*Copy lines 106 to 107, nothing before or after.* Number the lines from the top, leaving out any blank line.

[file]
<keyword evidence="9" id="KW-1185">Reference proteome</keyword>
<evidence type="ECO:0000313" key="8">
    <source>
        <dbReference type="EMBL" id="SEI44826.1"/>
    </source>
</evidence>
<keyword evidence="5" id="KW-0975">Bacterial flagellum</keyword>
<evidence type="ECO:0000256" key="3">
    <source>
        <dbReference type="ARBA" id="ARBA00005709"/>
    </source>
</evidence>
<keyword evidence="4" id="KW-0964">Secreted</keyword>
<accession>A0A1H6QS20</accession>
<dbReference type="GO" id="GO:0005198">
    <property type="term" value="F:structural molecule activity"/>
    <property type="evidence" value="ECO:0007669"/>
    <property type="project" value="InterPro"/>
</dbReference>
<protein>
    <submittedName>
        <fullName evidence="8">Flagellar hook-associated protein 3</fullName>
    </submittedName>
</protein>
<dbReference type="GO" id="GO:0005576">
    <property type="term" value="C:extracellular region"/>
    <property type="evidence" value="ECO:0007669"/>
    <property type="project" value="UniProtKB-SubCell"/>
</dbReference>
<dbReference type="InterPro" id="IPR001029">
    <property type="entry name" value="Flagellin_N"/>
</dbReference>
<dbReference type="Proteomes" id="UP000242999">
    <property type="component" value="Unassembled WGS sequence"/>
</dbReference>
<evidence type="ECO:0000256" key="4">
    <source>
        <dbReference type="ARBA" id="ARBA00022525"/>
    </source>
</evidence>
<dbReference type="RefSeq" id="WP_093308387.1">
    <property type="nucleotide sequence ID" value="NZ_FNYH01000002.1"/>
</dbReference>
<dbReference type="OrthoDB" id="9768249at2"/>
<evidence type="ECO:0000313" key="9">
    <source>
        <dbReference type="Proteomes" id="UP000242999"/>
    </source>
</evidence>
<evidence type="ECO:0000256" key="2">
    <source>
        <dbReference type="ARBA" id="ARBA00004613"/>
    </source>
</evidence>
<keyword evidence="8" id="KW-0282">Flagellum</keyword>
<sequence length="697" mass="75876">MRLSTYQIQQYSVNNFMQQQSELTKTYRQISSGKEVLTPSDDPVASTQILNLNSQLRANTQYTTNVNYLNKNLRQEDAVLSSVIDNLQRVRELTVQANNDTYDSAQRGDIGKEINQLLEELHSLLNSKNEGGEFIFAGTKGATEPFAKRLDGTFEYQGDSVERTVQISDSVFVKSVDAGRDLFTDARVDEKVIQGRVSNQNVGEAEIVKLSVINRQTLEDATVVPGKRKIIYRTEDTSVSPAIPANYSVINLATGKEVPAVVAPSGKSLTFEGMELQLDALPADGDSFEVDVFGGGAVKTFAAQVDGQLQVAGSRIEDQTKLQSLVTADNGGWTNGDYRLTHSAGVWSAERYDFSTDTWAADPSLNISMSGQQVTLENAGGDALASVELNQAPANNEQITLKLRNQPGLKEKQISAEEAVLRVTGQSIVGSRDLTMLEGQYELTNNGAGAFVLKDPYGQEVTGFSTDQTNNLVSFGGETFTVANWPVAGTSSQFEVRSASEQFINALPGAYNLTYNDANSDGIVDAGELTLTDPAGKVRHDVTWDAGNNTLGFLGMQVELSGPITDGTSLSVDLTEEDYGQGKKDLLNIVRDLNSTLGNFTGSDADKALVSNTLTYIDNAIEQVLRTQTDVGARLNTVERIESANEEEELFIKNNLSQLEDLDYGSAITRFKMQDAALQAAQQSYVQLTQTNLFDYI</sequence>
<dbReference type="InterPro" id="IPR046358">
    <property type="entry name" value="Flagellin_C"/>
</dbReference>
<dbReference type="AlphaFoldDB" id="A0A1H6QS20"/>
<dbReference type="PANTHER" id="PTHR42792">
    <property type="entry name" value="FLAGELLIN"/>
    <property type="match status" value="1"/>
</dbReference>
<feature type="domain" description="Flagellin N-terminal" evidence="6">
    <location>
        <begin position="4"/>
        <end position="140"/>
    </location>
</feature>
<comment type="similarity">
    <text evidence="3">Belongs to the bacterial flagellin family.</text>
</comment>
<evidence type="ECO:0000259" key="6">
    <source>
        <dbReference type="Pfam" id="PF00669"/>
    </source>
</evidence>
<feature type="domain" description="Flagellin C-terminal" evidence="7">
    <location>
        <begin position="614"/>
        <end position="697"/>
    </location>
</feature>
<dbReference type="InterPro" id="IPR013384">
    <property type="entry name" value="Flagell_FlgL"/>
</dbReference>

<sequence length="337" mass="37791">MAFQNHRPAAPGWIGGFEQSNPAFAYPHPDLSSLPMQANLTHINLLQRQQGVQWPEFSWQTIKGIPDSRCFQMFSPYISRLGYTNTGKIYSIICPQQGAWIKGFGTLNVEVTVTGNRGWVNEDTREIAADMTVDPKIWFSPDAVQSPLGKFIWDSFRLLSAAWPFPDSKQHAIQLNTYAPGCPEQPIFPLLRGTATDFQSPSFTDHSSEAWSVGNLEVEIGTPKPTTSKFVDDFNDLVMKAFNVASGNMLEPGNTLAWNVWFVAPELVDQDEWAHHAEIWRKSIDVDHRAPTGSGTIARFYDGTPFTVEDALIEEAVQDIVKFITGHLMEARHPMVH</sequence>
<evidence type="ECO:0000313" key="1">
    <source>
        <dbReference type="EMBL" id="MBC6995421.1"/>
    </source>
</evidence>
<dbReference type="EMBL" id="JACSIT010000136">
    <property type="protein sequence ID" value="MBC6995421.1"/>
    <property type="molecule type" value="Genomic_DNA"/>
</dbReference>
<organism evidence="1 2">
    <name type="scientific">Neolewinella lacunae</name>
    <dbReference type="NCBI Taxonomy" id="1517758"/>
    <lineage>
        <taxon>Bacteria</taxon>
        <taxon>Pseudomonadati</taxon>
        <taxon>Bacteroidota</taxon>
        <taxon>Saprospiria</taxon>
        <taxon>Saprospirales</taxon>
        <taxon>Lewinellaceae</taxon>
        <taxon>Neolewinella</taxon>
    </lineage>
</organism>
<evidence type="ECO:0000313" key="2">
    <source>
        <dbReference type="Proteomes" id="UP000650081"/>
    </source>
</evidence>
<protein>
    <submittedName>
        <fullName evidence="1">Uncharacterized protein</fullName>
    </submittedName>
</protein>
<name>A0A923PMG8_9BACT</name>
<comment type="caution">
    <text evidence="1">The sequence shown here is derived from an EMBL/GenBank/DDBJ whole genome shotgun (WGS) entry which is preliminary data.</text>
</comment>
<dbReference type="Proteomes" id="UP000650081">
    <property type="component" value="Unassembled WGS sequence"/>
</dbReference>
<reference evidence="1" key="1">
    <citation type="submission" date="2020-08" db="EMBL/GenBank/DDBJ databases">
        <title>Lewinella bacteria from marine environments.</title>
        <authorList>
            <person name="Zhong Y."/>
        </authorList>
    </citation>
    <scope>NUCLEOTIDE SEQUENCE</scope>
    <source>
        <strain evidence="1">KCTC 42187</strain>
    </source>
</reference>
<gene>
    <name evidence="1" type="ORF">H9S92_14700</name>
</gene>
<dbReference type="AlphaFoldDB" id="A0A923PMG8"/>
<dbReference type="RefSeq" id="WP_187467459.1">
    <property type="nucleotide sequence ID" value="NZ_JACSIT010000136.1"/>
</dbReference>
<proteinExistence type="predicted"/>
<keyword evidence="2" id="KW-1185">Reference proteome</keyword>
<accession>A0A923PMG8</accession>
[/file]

        <taxon>Saprospirales</taxon>
        <taxon>Lewinellaceae</taxon>